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Estate duty: Pay less by giving more

One of the most important reasons for a proper estate plan is to minimise estate duty and any possible capital gains tax liability.

South African law has no forced inheritance rules as in some countries. As a general rule, testators are allowed to arrange their affairs in a way that will minimise the amount of estate duty and capital gains tax liability. As with everything else in life though, ‘terms and conditions apply’. These are set out in Section 4(h) of the Estate Duty Act No 45 of 1955.

According to Section 4(h), the value of property bequeathed to any Public Benefit Organisation (PBO) which is exempt from tax (as defined in Section 10(1)(cN) and 10(1)cA)(i) of the Income Tax Act) or to the State or any municipality (as defined in Section 1 of the Income Tax Act) will be allowed as a deduction in determining the dutiable amount of a deceased estate.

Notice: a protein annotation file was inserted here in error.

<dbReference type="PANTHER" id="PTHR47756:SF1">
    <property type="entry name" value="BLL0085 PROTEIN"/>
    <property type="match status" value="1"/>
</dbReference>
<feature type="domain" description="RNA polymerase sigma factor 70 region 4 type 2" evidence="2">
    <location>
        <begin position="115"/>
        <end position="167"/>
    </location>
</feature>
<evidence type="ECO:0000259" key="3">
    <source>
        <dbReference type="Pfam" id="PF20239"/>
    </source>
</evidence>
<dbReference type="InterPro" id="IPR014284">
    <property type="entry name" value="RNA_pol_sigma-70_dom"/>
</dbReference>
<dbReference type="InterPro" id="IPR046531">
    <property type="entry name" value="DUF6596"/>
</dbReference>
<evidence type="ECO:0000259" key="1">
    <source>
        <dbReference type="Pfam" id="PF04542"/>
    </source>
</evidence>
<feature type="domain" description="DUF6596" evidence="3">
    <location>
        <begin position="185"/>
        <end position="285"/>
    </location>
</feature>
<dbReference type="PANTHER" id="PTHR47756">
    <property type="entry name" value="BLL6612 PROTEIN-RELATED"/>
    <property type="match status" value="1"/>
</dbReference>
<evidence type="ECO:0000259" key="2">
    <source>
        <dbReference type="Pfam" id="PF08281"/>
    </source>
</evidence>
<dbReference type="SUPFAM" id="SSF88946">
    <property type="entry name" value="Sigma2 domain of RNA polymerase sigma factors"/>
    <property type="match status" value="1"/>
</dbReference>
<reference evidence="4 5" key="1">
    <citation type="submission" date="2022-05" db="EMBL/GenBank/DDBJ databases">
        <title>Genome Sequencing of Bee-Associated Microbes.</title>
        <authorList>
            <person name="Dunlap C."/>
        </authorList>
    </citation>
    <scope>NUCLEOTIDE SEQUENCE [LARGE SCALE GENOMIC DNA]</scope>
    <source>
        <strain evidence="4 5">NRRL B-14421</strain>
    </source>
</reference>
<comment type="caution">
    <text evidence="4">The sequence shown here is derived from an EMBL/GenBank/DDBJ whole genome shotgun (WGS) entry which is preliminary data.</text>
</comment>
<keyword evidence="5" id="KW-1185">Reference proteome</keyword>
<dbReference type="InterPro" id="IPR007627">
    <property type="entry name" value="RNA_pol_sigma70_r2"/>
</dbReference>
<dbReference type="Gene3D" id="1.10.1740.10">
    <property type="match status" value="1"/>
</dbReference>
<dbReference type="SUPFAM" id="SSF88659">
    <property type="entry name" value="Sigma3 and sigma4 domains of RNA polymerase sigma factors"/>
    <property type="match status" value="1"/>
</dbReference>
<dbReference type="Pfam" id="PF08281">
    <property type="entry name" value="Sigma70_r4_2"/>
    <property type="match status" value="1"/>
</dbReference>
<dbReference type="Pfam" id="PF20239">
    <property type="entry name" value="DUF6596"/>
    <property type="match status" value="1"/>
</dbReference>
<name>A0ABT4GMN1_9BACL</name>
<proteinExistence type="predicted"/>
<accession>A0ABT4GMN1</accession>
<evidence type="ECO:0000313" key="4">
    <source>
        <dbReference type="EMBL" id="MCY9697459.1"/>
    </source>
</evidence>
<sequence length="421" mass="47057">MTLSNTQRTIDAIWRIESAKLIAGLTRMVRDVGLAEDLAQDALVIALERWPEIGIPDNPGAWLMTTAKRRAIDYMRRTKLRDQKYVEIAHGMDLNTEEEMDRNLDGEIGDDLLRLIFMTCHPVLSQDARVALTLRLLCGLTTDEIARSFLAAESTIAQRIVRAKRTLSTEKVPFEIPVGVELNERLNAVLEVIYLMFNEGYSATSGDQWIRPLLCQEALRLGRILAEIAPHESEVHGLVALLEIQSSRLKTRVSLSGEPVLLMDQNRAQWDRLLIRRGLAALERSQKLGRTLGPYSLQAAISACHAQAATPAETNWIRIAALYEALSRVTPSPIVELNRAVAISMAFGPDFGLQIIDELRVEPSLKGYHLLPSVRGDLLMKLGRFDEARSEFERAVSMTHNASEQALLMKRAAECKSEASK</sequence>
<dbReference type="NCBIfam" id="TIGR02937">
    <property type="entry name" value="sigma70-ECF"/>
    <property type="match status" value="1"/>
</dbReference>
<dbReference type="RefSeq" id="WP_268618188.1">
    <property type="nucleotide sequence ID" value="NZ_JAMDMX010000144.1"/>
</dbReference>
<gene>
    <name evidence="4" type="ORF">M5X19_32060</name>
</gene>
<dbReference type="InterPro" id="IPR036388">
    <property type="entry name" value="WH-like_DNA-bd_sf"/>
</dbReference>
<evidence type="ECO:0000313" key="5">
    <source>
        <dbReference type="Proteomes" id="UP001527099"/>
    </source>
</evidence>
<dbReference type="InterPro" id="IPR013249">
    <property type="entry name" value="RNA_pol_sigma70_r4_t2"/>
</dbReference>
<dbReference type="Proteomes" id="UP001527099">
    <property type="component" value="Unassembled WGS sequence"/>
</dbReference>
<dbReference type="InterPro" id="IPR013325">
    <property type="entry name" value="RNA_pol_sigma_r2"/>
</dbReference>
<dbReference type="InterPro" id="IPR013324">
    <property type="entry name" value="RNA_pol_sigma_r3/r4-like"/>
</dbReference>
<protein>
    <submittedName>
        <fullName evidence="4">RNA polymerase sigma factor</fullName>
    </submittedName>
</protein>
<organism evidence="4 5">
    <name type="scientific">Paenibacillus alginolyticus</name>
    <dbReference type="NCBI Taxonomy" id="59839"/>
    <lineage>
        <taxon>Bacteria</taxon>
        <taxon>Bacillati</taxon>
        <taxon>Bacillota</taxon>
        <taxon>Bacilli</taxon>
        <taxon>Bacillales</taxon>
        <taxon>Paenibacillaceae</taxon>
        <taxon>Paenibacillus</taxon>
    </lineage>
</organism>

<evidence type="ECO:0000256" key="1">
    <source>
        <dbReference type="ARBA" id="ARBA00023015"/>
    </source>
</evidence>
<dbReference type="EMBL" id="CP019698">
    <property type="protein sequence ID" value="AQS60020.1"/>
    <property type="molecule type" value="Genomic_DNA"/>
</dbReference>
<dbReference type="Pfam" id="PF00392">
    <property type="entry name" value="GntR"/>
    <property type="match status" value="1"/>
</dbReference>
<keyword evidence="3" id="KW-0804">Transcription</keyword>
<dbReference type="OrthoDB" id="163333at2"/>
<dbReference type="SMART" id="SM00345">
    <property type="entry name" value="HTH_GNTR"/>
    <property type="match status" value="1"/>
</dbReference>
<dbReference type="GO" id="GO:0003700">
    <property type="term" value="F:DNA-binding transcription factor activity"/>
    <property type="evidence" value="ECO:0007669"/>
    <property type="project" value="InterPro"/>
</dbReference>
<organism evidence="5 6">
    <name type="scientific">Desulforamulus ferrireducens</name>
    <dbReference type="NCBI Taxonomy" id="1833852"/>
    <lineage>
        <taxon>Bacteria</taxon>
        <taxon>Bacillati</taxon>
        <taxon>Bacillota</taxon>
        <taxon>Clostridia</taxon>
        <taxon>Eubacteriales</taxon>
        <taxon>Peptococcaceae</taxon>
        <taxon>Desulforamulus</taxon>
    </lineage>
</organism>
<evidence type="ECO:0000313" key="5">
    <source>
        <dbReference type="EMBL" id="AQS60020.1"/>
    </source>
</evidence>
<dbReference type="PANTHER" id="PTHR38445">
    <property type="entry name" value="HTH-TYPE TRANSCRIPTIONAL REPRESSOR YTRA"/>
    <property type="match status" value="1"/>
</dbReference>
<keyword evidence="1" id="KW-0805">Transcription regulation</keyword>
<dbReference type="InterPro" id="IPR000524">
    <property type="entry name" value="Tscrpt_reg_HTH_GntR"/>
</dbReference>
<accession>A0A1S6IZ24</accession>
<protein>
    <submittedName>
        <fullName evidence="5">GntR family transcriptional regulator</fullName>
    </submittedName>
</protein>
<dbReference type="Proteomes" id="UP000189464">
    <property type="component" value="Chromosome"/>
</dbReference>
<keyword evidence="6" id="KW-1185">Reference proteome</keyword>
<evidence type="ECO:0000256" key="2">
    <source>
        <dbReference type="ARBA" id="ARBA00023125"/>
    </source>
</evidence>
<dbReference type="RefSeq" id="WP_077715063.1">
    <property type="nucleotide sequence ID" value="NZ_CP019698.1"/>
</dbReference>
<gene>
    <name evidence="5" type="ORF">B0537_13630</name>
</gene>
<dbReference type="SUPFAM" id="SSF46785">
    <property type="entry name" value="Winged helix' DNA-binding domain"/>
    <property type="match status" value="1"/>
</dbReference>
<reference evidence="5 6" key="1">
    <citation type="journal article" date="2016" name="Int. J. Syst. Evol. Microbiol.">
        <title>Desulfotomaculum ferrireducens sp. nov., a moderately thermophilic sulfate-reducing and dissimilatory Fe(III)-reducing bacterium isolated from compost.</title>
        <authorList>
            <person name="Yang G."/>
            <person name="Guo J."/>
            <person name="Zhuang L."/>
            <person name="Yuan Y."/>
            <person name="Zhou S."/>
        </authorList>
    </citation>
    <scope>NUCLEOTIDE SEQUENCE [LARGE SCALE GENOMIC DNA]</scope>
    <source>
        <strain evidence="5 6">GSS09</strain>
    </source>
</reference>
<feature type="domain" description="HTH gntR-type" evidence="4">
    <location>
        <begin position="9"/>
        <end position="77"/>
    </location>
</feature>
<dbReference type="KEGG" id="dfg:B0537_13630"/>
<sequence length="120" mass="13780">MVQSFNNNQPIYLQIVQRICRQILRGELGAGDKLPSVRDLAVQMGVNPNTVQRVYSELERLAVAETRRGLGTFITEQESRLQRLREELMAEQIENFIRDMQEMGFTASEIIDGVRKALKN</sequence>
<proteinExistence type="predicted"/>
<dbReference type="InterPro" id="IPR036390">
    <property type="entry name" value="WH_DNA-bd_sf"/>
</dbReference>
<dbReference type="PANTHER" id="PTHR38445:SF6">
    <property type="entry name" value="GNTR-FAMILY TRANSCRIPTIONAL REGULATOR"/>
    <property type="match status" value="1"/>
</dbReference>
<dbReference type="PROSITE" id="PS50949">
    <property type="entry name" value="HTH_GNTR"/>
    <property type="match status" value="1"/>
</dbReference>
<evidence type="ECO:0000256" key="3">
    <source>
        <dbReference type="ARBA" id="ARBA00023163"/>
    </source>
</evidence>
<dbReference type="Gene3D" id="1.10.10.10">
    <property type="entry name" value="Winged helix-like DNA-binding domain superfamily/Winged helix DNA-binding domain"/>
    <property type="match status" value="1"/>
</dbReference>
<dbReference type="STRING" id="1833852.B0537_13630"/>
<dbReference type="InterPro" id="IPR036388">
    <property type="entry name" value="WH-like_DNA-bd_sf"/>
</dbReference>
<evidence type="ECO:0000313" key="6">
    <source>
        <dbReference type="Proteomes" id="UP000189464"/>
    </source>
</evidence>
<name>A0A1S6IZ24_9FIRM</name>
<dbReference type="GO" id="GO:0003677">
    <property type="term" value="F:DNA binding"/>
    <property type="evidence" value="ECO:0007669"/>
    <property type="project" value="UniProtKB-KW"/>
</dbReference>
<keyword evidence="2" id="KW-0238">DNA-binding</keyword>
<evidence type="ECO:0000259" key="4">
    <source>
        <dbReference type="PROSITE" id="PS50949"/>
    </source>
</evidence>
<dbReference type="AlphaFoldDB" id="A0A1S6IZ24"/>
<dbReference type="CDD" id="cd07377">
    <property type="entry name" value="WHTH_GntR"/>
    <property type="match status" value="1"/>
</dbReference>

By bequeathing the residue in one’s estate to a public benefit organisation, one can save on estate duty, e.g. James has calculated the value of his estate to be R5 million. He has the following options available:

  • Option 1: Bequeath R3,5 m to his children and the residue (R1,5 m) to his sister.
  • Option 2: Bequeath R3,5 m to his children, R1,2 m to his sister and the residue (R300 000) to a PBO.

The estate duty on these options will be as follows:

Option 1

Value of estate5,000,000
Less primary abatement(3,500,000)
Dutiable amount1,500,000
Estate duty thereon @ 20%300,000
Net cash in estate after estate duty4,700,000
To be divided as follows:
– Children3,500,000
– Sister1,200,000

Option 2

Value of estate5,000,000
Less residue to a PBO(300,000)
Less primary abatement(3,500,000)
Dutiable amount1,200,000
Estate duty thereon @ 20%240,000
Net cash in estate after estate duty4,760,000
To be divided as follows:
– Children3,500,000
– Sister1,200,000
– PBO60,000

It is clear from the above example that a net cash saving of R60 000 can be achieved by making minor changes to one’s estate plan.